So I found my midwife to-be, Lisa, on the Interwebs (what would we do without them!?) and called her up.  She returned my voicemail within an hour, and I told her that I was pregnant, that I was going out of town on September 1st and could I meet with her for an interview before I left?  Without getting a photocopy of my insurance card, SSN, or even my last name, she spent 24 minutes on the phone with me answering questions I had, telling me about her practice, asking me about my expectations, etc.  24 minutes is longer than I’ve spent with any doctor in probably ten years.  We agreed to meet at a coffee shop for the interview, and I brought a list of questions and asked for references, yada yada yada, but I immediately felt that this was a woman I could see giving me the birth experience I wanted.  Hired!

(*A quick note about home birth: No, it is not for everyone, but I believe (and research has shown) it is a viable option for probably 75-80% of women, rather than the 1% who choose it in this country.  I will respect every woman’s right to choose where she births, and I expect others to respect my choice and not tell me that I am crazy, selfish or even brave.  I do advocate home birth, because I had such a fabulous experience, but please do not interpret that as either judgement or pressure.)

I can pretty much fast forward through the intervening seven months: I had all the standard prenatal checkups; at the second one, Lisa told me that my Lima Bean was now potato-sized, and Lima Bean became known as Spud for the whole rest of my pregnancy.  Lisa’s assistant quit/was fired and her husband Phred became her assistant.  I was leery of that news until I met him…what a wonderful bear of a man!  He was there at every prenatal checkup so we got to know him pretty well, and I actually felt more comfortable knowing that DH and I would be attended by another couple; (In my head) it would be more like a double date with rubber gloves and tea, rather than a birth!  No complications.  Stayed active.  Low-normal weight gain.  Had a baby shower arranged by a dear friend who made an amazing, organic product/cloth diaper cake to match the safari theme we’d picked for the nursery.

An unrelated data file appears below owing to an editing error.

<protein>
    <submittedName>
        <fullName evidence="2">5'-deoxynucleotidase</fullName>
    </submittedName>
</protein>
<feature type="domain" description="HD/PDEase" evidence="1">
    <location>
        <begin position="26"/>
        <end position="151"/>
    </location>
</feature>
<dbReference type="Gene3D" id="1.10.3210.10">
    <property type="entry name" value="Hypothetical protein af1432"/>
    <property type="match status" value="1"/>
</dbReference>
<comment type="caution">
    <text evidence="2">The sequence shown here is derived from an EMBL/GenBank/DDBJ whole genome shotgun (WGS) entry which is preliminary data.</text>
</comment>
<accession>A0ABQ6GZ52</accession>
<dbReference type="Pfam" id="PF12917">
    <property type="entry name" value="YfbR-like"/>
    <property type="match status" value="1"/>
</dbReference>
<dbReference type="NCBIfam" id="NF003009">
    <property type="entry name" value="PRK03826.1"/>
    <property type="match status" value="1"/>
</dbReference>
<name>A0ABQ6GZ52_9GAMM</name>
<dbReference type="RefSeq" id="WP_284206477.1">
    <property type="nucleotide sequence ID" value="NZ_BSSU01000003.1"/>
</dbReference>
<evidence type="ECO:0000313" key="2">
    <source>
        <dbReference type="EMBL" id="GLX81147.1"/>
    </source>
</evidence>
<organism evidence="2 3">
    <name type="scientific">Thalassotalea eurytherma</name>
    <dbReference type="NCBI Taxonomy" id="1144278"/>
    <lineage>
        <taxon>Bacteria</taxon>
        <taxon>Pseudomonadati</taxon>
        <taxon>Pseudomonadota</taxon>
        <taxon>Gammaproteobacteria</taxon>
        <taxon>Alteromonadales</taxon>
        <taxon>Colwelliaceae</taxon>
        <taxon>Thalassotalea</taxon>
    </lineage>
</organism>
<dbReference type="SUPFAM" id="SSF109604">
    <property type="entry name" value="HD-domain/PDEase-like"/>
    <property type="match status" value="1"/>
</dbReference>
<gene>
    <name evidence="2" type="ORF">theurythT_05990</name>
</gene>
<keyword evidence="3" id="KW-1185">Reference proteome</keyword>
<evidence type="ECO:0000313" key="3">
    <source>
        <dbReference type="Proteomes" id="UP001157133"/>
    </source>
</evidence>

Best. Diaper Cake. Ever.

I did pop a small vessel at 38 weeks and had a little blood that scared me (I was at a Schlotzkey’s Deli with my father and brother. Awkward.) but nothing else.  Two days before Spud was born and became LM, there was a cycling event in town where they shut down a five mile loop of streets to vehicle traffic so DH and I dragged the cruiser bikes downtown and rode the loop. I was in that oh-my-god-I’m-never-having-this-baby phase, so I was aiming for every bump and pothole I could find, which had the side effect of me stopping at three porta-potties along the six mile ride (we doubled back on a portion of the loop).

In the last three weeks, I’d had frequent but sporadic Braxton-Hicks contractions.  The day before Spud arrived, I woke up at 5 am to legitimate labor contractions. Drumroll. . .

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One Comment leave one →
  1. September 16, 2010 5:07 am

    I love that cake, the one I got wasn’t half as nice and was made from disposable diapers. The worst part is that they were so big (and stinky) that Audrey would just now be growing into them. We gave them away before she was even born, does that make me a bad person?

    We were lucky in that my FIL was so excited that we were using cloth that he bought us everything on our diaper registry. The box was so heavy that the UPS guy wouldn’t give it to me, but asked instead if it would be okay for him to just put it wherever I wanted it. Luckily, by this point we were practically on a first name basis so I felt okay letting him come in and set it next to the laundry room so I could pull everything out to prewash it…